We ALL know what Judaism is don’t we? After all, if we didn’t we wouldn’t be in the middle of keeping Pesach right now, we wouldn’t have cleaned all our homes out, removed the chametz, and be still enjoying the cosy glow of our Seder. Everyone knows what Judaism is, right? Judaism is what Jewish people do! But that only throws up yet further questions of who IS a Jew, questions of identity and community markers and borders, ethnicity and conversion. How can such a simple question be so contentious? And would you know a Jewish person if you met one? How? By what they wear, what they say, how they pray, what synagogue they go to (or would never go to!)? Is Judaism only to be understood and recognised in its Rabbinic form (and its later extensions)? Is this what Judaism IS? Certainly those in the more modern forms of Rabbinic Judaism would strongly wish to self-identify with this core concept of singular validity and authenticity. But Is this what the Torah tells us that Judaism is? Maybe Judaism is wider, maybe we should include other forms: Reform, Liberal, Masorti, Reconstructionist or Modern Orthodox. Each one of these forms has its own value base, interpretational paradigms and intellectual structures that it functions within, but then so does Rabbinic Judaism too… It is precisely at times of national, cultural and spiritual renewal that it is vital to examine exactly what makes us tick, what drives us, motivates us, what makes us actually Jewish, and whether what we are actually doing IS Judaism.
It would of course be a challenge to define Judaism in even one sentence let alone a paragraph, but the Prophet Jeremiah (7:22-23) creates a tension in one of his many words to us that should help us to begin that formulation. Adonai, through Jeremiah, says ‘I did not speak to your fathers or command them in the day I brought them out of the land of Egypt concerning burnt offerings or sacrifices. But this is what I commanded them saying ‘Obey my voice and I will be your G-d, and you shall be my people. And walk in all the ways I have commanded you.’ ‘. The obvious tension and deliberate contradiction is to highlight something we are meant to think about, to be challenged about. Clearly G-d DID command us concerning sacrifice and offerings, yet we seemed to have missed something: the command to obey His voice. As a nation we set about doing things, fulfilling the commandments and yet we are reminded by the Prophet that listening to G-d’s voice in all this was/is missing. The contradiction points to a sad condition of spiritual deafness that even today should cause us concern. Doing is not the same as listening and obeying. If Jewish renewal is going to mean anything then it has to be a return to a focus on listening to G-d, hearing His voice through Torah and tradition, knowing how through the application of His righteousness alone we are to live out the mitzvot. We can, and should take this analogy even further: to listen implies two parties who are alive and understand each other, in fact, to have a living relationship where communication is not impeded. Judaism surely stands on the reality of the G-d of Israel’s existence and His ability to communicate to us even today as He has in the past through our Fathers, the Prophets and Mashiach. It stands on relationship.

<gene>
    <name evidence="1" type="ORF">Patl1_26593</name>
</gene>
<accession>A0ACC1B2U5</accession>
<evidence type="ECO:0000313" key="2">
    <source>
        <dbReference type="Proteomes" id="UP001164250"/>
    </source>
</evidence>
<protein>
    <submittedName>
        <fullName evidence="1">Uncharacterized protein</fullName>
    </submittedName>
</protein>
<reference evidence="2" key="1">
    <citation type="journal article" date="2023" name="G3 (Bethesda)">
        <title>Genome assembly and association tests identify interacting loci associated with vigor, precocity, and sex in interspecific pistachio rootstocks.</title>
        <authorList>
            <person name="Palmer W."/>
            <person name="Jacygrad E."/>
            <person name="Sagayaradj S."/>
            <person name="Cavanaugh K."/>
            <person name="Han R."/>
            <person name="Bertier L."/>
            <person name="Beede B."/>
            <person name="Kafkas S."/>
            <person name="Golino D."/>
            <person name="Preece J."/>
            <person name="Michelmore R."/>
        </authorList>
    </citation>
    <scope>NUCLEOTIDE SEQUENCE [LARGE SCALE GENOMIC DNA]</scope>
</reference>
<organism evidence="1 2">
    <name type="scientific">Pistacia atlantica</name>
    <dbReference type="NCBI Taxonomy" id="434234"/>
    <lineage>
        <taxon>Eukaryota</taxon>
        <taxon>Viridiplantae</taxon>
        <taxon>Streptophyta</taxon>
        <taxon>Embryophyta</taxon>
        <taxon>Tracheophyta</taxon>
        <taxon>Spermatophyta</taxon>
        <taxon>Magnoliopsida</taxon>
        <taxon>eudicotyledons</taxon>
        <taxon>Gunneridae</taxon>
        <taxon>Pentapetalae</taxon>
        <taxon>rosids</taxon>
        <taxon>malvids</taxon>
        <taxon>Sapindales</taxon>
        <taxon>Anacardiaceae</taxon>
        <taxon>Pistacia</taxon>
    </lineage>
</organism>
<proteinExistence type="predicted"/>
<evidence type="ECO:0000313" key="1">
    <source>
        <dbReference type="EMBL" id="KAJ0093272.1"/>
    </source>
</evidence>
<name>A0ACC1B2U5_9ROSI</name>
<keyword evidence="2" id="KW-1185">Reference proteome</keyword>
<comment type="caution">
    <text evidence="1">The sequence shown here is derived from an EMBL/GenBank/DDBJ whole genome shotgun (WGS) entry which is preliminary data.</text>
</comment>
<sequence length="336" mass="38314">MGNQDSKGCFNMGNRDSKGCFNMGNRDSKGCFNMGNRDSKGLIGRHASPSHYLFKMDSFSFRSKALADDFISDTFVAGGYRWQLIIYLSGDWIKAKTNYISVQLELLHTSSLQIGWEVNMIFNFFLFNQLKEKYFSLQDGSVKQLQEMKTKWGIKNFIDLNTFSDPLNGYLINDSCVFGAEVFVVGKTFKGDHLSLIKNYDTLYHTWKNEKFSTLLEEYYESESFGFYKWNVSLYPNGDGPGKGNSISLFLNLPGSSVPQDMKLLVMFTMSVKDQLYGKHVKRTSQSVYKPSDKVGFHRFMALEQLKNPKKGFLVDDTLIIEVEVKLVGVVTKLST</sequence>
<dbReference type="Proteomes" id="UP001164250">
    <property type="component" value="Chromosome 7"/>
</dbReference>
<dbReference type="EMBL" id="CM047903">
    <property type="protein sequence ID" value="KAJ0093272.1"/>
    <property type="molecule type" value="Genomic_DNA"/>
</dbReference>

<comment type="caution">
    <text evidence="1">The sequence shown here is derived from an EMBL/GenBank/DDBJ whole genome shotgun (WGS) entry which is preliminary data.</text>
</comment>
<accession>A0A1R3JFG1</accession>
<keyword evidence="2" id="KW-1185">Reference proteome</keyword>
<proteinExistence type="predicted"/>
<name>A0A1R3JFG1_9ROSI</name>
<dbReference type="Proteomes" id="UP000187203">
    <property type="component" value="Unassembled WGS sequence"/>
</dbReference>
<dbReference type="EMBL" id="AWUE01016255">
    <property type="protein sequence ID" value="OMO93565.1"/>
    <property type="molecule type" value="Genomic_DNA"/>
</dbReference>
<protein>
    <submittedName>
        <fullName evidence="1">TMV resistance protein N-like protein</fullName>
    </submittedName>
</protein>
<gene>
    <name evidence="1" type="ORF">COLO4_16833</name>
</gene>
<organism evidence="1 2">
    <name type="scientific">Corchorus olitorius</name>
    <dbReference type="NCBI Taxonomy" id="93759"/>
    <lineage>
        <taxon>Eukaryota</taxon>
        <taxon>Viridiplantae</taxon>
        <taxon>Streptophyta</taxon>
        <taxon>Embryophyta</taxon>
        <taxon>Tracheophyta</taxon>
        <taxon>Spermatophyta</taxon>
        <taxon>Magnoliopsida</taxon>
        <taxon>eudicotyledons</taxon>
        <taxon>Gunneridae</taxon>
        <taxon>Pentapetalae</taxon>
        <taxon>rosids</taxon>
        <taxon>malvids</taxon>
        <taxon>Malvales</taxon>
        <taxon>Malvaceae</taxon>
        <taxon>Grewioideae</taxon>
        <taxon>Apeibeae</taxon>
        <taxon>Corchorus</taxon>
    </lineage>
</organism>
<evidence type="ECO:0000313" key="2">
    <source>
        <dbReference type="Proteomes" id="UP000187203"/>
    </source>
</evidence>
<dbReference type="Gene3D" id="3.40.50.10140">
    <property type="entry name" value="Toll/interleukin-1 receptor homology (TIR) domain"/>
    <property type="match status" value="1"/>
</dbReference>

Ask most people outside the borders of Judaism what Jewish people are defined by and you will get the comment ‘they do X, or Y’. It is highly unlikely that we would ever hear the comment ‘Jewish people are people who listen to G-d, have a relationship with Him and obey Him.’ In whatever form of Judaism we are, and however we may self-define that Judaism, surely we should allow G-d to speak to us through Torah once more and challenge us to submit to its teachings alone.